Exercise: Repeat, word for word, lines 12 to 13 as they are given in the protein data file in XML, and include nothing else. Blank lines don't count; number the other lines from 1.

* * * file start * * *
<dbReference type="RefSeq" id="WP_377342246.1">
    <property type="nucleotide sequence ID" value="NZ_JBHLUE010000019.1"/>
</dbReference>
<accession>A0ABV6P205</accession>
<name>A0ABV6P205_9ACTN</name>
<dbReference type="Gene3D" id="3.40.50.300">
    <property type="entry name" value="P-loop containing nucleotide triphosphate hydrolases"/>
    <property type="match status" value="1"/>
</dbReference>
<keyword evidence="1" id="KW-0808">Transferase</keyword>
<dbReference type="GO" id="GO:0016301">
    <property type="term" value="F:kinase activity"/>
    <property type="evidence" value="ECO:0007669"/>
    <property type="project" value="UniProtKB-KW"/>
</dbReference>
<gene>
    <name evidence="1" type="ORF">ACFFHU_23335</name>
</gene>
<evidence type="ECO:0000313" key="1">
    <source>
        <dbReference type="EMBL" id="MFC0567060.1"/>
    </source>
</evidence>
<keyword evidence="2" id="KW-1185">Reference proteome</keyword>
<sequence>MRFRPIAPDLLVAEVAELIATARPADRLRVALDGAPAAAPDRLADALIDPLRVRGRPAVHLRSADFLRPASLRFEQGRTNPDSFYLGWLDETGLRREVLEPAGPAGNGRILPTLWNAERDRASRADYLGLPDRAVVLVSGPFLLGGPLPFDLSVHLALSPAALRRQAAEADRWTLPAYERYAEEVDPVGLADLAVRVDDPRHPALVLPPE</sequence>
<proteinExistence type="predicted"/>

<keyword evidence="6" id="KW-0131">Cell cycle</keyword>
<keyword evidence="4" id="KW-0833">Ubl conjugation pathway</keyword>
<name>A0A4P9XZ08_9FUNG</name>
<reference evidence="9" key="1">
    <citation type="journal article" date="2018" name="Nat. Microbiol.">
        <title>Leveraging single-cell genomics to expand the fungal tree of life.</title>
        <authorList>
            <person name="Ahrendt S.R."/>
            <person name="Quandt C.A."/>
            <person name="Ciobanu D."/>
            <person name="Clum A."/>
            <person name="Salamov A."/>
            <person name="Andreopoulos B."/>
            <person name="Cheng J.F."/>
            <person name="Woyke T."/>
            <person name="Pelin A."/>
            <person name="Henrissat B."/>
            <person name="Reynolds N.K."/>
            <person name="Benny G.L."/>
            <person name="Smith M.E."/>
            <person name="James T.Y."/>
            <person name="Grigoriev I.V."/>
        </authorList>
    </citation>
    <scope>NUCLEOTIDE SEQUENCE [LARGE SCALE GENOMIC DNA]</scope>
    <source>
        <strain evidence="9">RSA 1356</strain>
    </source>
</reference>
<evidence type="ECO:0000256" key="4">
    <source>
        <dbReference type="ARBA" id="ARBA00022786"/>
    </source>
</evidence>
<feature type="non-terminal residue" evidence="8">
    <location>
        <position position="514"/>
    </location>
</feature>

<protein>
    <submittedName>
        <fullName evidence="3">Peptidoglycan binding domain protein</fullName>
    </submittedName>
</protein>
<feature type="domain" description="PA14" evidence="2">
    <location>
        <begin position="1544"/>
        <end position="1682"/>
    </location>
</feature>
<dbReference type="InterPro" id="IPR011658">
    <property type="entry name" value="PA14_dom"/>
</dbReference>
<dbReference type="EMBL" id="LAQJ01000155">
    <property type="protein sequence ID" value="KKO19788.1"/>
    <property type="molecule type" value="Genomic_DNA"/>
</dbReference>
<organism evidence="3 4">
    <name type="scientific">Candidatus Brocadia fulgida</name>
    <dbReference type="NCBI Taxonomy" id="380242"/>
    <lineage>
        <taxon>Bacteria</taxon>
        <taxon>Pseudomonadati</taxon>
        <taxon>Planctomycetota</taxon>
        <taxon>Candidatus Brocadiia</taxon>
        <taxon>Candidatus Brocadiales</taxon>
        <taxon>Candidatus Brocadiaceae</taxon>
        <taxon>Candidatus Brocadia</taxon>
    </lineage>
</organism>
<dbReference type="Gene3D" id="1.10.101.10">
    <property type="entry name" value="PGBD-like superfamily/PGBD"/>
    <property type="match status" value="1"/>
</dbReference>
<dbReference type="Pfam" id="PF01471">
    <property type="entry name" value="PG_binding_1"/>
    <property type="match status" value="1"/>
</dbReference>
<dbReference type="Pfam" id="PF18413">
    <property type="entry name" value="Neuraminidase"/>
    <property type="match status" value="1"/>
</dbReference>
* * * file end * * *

    <property type="term" value="F:kinase activity"/>
    <property type="evidence" value="ECO:0007669"/>